DiClemente said students might engage in this risky behavior for a number of reasons that include financial, educational and social stress, as well as a disconnect from the environment around them. While he noted that he understands the argument that flavored vape products help adults quit smoking, he said they have a negative effect on young people, and he is committed to helping teens who have become or may become addicted to vaping.
“My focus is strictly on a person between the age of 12 and 21,” said DiClemente, “and I’m committed to the fact that, because of vaping and flavored products, the performance of students is not at a peak level.”
Charles Rizzuto, a health and physical education teacher at Oyster Bay High School, said listening to students is a key in curbing vaping among teens. Many of the district’s students are becoming active in th effort. A group called SAVE — Students Against Vaping and E-cigarettes — meets with the administration to discuss strategies to get vaping out of the school. Additionally, Rizzuto said, he believes that it’s up to teachers to educate students on the dangers of vaping.
“With all of the misinformation that exists and has existed in regard to vaping, health class and school in general may be the best place for them to get good information,” he said. “I think schools have played a large role in helping to get a handle on the vaping problem to this point.”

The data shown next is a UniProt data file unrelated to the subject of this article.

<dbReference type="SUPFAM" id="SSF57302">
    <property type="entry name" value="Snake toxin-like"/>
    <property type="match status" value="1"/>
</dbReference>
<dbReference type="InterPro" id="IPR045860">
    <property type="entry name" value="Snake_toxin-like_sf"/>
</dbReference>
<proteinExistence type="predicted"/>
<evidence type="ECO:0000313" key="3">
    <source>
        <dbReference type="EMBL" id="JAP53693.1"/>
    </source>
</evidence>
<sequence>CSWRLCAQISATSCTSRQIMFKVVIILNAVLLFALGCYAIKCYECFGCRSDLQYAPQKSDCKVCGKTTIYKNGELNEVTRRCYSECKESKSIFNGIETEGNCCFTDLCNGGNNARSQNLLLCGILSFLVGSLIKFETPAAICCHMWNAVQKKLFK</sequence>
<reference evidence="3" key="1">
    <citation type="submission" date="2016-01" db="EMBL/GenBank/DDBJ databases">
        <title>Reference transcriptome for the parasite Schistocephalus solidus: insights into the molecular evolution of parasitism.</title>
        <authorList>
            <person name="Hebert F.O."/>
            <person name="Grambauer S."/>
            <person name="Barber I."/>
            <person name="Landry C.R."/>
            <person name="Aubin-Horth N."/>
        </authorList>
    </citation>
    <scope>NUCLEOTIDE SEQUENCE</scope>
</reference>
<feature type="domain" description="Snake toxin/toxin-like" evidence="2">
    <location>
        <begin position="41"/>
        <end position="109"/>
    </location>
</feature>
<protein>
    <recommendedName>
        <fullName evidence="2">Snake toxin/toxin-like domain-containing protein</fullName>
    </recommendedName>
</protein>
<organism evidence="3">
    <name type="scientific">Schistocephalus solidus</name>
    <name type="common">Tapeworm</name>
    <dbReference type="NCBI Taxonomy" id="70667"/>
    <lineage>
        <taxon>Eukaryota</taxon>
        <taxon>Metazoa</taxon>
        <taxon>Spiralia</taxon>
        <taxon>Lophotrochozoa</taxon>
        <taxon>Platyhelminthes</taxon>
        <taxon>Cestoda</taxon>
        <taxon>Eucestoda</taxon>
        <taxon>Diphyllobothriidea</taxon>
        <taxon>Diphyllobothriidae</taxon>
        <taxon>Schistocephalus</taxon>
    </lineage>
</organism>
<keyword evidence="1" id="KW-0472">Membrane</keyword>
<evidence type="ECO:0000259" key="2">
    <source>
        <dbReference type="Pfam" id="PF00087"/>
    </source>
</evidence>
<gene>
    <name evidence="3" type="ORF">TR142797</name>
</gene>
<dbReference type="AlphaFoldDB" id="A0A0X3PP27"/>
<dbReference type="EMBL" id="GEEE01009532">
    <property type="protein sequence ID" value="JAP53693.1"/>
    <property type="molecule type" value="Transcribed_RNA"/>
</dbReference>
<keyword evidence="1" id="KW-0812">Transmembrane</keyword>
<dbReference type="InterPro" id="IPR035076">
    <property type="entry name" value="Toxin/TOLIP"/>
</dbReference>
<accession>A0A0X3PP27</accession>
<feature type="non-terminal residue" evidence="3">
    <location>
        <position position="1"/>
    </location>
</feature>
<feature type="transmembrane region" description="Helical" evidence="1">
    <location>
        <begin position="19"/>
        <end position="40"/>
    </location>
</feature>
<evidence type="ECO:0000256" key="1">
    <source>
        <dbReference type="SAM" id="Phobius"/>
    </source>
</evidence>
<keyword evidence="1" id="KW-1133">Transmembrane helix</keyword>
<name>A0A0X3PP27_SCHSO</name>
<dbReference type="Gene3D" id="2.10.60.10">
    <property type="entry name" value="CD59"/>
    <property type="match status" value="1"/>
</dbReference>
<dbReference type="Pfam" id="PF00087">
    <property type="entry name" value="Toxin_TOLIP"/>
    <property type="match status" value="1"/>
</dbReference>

Nassau County has also begun restricting vaping and e-cigarettes. County Executive Laura Curran launched Operation Clear the Air on Sept. 26 to crack down on counterfeit vaping products. In the following days, there were 15 violations for counterfeit products issued to businesses on the South Shore and in Mineola.
County Legislator Delia DeRiggi-Whitton, of Glen Cove, said that the Legislature was also considering banning flavored e-cigarette and vaping products that appear to be targeted at teens and young adults. “When you put out a product like bubble gum flavor,” DeRiggi-Whitton asked, “who do they think they’ll attract?” She added that the county needed to consider banning the smoking of these products in public parks, and keeping advertisements about them away from schools, similar to the way cigarettes are regulated.
Legislator Joshua Lafazan, of Woodbury, agreed. Lafazan said he was particularly concerned about “popcorn lung,” a nickname for bronchiolitis obliterans, which damages the lungs. He planned to host an informational seminar on vaping for the North Shore communities on Tuesday at Syosset High School.
“I’ve spoken to pediatrician friends of mine who tell me that this addiction is real,” Lafazan said, “and are warning about popcorn lung.”
Dr. Sharon Harris, executive director of Glen Cove’s Substance Abuse Free Environment Inc., said that vaping has become a top priority for the nonprofit organization, which provide alcohol and drug prevention services throughout the city. Harris said that SAFE was working with its partners in the city school district to better inform students about the dangers of vaping and to bolster peer-resistance skills so they can reject vaping and help their friends avoid it as well.
While schools and organizations like SAFE and CASA can help curb vaping among children and teens, Camardella said, effective prevention starts at home. Along with talking about the risks of vaping, parents can engage in role-playing with their children to teach them refusal skills. Most important, she said, parents need to keep communication open with their children so they will be comfortable discussing vaping.